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Health ministry to carry out mass treatment of river blindness

By Cecilia Okoth

Added 8th August 2019 11:54 AM

Aceng said the ministry, working closely with the Office of the Prime Minister and UNHCR, will administer mass treatment to only eligible refugees.

Health ministry  to carry out mass treatment of river blindness

(Left to right ) Minister of Health Jane Ruth Aceng, Uganda Onchocerciasis Elimination Expert Advisory Committee Chairman Thomas Unnasch and World Health Organization representative Yonas Woldermariam during the 12th session of Uganda Onchocerciasis Elimination Expert Advisory Committee meeting. (Photo by Nancy Nanyonga )

Aceng said the ministry, working closely with the Office of the Prime Minister and UNHCR, will administer mass treatment to only eligible refugees.

HEALTH

The Health Ministry is set to carry out mass treatment of river blindness in refugee settlements in Northern Uganda.

This according to Health Minister Dr Jane Ruth Aceng is to rid the country of any potential threats of river blindness, also known as Onchocerciasis.

 "Uganda is one of the countries hosting the biggest number of refugees and I know that some of our sisters and brothers in refugee settlements came from onchocerciasis endemic areas and therefore need mass treatment," Aceng said.

She made the remarks during the 12th session of the Onchocerciasis elimination expert advisory committee meeting in Kampala on Tuesday.

Aceng said the ministry, working closely with the Office of the Prime Minister and UNHCR, will administer mass treatment to only eligible refugees.

River blindness, also known as onchocerciasis, is a disease transmitted through bites from black flies which breed in fast-flowing rivers and streams and forested regions.

 After a bite, the larvae enter the host's skin where they slowly grow into adult worms. A female worm can produce 1,000 worms per day. Symptoms include severe itching, disfiguring skin conditions, and visual impairment, including permanent blindness.

 Onchocerciasis is one of the Neglected Tropical Diseases (NTDs), a class of diseases that generally afflict the world's poor and historically have not received as much attention as other diseases.

 Globally, the disease is endemic in 35 countries where more than 120 million people are at risk of acquiring the infection.

 In Africa, the disease is endemic in 31 countries where 37 million are infected, 800,000 visually impaired and 270,000 have gone blind as a result of the infection.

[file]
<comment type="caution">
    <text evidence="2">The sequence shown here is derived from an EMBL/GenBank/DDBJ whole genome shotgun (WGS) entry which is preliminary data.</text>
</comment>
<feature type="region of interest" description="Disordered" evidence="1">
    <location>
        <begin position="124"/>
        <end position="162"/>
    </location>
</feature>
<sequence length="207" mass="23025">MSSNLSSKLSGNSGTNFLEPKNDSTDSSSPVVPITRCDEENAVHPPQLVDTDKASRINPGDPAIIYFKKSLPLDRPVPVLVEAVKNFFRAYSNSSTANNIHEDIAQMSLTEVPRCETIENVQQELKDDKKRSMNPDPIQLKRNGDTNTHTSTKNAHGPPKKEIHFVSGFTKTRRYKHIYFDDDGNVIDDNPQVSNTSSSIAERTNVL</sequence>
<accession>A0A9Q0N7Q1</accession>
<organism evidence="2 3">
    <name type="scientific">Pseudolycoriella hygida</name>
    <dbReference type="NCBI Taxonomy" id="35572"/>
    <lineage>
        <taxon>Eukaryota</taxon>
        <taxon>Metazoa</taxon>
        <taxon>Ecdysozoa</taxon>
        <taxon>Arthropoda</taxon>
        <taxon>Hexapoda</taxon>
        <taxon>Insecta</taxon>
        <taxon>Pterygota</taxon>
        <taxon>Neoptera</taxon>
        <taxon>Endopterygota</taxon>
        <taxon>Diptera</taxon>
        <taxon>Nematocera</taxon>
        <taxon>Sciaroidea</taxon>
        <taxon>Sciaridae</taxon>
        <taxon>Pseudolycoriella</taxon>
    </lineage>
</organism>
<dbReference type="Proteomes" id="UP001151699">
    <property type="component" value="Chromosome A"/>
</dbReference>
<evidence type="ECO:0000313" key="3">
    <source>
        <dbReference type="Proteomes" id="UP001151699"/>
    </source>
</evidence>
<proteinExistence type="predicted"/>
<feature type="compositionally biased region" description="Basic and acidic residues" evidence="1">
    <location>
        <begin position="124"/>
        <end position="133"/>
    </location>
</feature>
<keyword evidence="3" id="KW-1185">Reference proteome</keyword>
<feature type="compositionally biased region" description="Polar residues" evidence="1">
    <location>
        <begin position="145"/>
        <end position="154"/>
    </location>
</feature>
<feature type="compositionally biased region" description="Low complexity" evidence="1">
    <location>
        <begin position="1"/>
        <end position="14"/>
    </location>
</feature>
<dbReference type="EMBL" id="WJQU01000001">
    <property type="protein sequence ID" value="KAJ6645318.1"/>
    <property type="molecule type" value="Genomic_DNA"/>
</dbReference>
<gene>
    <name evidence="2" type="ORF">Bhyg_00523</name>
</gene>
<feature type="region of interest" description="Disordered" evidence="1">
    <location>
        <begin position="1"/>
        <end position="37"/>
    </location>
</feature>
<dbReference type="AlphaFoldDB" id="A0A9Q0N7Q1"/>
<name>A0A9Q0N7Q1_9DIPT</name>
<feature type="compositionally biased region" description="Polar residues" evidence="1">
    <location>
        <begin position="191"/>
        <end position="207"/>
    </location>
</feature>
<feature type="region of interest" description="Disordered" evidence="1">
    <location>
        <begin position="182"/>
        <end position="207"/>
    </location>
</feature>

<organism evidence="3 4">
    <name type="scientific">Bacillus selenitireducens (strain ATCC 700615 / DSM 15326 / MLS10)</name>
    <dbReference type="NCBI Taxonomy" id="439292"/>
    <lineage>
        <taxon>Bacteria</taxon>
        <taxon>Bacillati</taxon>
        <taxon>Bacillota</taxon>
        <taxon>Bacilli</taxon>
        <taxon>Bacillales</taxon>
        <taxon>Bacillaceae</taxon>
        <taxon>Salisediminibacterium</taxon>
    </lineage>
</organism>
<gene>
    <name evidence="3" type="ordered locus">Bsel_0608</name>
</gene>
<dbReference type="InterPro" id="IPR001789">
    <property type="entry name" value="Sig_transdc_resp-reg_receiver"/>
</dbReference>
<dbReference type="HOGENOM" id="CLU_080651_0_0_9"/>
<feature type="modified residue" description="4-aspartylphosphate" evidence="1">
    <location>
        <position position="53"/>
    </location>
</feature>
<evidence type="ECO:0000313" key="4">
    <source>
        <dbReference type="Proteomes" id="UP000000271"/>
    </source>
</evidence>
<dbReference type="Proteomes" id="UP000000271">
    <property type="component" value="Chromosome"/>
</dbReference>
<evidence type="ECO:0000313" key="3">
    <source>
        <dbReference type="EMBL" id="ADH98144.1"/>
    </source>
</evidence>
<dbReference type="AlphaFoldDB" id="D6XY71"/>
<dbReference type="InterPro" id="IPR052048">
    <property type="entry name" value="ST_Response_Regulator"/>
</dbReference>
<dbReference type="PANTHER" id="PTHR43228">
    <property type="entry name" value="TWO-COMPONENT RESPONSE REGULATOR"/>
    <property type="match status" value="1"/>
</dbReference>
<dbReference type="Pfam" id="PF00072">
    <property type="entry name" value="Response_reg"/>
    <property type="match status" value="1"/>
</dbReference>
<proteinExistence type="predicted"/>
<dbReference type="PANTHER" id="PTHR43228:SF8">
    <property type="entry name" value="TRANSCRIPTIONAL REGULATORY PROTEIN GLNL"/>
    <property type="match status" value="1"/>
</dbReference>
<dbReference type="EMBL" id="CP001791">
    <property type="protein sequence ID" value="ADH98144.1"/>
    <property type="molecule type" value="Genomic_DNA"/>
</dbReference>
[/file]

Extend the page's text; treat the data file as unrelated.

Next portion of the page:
Uganda became an African success story in the campaign for the elimination of river blindness through mass drug administration and killing of black flies, the vectors that spread the disease-causing parasite.

However, speaking at the event, Dr Frank Richards, the Director of Onchocerciasis at the Carter Centre in the US said although Uganda has made enormous strides in the fight against NTDs, the treatment of refugees, particularly against River Blindness, is pertinent to eliminating the disease in Uganda.

 "River Blindness could threaten the borders of Uganda if an infected black fly flies across the border and bites an individual. The other is if a refugee from an infected area comes to Uganda and settles where the black fly vector exists, that person can infect the vector and transmission could start," Richards said.

"When Uganda reaches the point of asking for certification that it has eliminated transmission of the disease, they will have to explain this issue (refugees), satisfactorily to WHO such that it provides the documentation that Uganda seeks," Richards stated.

 David Oguttu, the program manager, river blindness said a survey was already conducted to ascertain the number of refugees that are eligible for treatment.

Refugees eligible for the treatment Oguttu said, mostly hail from Kajokeji, Yei State in South Sudan where River Blindness is endemic. Kajokeji borders Moyo district.

He said refugees from the Democratic Republic of Congo who have settled in Arua and Koboko pose no risk to the country because River Blindness was eliminated in the area.

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